The Power of If

This is the most powerful two-letter word in the English language. If. That’s right—I-F. How have you used that word in your life? Has it fueled your dreams or created nightmare thinking? 

Do you ever ask “what if” questions? What if I won the lottery? What if I lose my job? What if. . . .what if. . .what if?

Or how about “if only” statements? If only I had done this, then maybe that would have happened. If only I had done that, this wouldn’t have happened. “If only” thoughts and statements are incredible bricks for building a house of regret.


In 1979, Erma Bombeck used this two-letter word in one of her most famous columns, “If I had my life to live over. . .” But instead of using it to regret, she used it to reflect. She began with:


"Someone asked me the other day if I had my life to live over would I change anything. My answer was no, but then I thought about it and changed my mind."

In her column, Bombeck proceeded to use the phrase “if only I had my life to live over. . .” as the springboard to make a list. In part, she wrote:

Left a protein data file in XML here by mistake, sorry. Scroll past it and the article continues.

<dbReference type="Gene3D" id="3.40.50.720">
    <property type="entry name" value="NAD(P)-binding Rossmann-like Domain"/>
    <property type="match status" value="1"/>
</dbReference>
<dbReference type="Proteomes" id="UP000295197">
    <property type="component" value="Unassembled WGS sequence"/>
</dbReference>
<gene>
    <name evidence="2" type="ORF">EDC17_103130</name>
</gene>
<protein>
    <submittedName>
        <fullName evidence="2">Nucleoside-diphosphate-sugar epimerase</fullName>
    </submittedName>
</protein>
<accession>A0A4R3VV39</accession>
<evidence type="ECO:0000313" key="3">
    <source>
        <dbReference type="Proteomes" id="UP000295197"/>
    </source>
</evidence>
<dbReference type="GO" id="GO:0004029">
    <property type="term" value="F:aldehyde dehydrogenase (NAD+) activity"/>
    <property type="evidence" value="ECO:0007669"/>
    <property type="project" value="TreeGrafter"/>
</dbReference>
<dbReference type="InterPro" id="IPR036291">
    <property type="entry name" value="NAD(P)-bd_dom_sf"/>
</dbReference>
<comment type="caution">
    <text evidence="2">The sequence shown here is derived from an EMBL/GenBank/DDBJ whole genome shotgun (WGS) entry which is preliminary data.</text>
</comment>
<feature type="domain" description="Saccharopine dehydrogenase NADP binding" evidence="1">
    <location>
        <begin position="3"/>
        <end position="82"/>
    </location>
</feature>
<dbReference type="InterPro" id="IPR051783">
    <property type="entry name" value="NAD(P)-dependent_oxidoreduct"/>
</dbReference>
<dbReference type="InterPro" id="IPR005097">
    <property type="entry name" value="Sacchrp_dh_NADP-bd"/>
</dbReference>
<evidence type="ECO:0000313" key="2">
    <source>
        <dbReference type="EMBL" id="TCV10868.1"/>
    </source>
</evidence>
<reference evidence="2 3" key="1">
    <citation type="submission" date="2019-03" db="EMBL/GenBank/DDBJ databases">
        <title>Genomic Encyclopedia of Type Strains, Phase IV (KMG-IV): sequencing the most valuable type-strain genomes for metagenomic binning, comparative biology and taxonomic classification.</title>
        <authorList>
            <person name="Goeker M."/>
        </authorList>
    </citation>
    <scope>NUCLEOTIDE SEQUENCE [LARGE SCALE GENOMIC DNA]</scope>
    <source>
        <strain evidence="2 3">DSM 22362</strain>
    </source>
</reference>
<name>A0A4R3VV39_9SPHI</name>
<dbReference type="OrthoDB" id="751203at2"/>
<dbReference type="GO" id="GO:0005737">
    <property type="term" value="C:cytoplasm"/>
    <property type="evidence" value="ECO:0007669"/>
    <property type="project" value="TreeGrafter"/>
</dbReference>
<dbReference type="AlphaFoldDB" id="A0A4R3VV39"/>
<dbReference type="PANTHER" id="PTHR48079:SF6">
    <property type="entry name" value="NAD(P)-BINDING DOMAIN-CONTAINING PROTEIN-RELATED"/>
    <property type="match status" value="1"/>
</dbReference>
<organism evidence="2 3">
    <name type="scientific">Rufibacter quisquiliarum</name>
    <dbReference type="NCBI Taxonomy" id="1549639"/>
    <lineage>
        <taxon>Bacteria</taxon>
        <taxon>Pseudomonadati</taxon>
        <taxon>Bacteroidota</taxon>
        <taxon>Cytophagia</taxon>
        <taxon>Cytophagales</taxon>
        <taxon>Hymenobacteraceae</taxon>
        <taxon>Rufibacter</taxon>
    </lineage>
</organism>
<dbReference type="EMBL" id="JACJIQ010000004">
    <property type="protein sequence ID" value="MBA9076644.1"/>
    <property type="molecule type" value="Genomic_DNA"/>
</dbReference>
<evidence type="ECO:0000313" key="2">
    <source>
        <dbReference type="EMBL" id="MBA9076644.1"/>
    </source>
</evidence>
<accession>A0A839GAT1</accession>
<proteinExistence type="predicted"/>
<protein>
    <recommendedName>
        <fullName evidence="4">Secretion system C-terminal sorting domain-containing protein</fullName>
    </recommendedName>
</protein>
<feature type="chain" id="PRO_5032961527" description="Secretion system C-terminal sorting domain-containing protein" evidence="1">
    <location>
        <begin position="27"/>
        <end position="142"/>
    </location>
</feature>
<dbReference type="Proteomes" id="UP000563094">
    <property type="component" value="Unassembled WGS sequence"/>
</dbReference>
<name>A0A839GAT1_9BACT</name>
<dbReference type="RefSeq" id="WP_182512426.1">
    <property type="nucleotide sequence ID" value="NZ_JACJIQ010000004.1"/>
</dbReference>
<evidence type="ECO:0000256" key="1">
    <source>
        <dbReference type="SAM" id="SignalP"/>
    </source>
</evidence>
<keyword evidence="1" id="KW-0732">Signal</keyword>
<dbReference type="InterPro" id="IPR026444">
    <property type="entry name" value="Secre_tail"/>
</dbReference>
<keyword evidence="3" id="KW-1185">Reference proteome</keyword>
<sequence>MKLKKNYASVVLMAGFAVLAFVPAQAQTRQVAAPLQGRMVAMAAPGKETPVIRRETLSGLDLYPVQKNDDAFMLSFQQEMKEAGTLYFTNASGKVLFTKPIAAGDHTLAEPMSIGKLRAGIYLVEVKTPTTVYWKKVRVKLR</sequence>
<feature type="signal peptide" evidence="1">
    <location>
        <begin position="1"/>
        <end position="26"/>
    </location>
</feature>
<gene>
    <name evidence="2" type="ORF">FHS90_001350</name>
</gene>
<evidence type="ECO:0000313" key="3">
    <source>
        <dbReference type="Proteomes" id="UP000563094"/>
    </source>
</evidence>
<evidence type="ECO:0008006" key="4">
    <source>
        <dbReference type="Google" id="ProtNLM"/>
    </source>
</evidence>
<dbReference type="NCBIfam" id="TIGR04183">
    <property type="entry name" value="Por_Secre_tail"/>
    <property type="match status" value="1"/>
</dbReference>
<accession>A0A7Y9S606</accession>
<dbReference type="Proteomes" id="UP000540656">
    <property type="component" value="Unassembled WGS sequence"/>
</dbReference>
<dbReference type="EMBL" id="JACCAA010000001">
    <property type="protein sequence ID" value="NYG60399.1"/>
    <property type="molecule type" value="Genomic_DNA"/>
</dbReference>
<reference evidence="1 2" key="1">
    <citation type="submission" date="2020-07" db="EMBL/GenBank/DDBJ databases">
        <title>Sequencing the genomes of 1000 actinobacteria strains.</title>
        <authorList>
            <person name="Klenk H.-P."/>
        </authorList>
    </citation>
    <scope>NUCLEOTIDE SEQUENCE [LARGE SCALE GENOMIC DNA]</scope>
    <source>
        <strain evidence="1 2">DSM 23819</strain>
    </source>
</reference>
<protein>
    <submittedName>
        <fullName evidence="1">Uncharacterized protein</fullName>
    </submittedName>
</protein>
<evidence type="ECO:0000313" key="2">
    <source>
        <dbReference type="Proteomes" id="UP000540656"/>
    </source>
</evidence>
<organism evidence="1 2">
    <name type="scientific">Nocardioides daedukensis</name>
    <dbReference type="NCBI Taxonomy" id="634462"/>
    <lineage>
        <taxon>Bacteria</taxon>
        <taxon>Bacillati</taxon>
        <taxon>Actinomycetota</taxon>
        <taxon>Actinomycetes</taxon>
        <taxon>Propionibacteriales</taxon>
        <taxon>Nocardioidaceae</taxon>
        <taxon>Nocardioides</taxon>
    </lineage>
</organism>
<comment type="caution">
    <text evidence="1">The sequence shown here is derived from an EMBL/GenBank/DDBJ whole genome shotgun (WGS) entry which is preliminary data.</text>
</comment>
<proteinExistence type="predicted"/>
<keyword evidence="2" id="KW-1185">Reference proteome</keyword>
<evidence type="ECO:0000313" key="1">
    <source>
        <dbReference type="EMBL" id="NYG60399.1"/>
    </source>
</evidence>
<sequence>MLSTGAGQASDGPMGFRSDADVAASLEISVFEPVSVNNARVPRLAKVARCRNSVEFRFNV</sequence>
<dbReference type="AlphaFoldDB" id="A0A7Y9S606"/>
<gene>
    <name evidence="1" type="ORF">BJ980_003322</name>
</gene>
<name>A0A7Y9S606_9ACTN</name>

I would have invited friends over to dinner even if the carpet was stained and the sofa faded.

I would have taken the time to listen to my grandfather ramble about his youth.

I would have cried and laughed less while watching television ... and more while watching real life.

I would have eaten less cottage cheese and more ice cream.

There would have been more I love yous ... more I’m sorrys ... more I’m listenings ... but mostly, given another shot at life, I would seize every minute of it ... look at it and really see it ... try it on ... live it ... exhaust it ... and never give that minute back until there was nothing left of it.”

Today try using the word “if” like Erma did—to reflect, not regret. And don’t let any “what ifs” rob you of this moment. Instead, go forward and use each minute until there is nothing left of it. 

May your days be filled with magic, love, and joy. May your life be blessed with miracles. 





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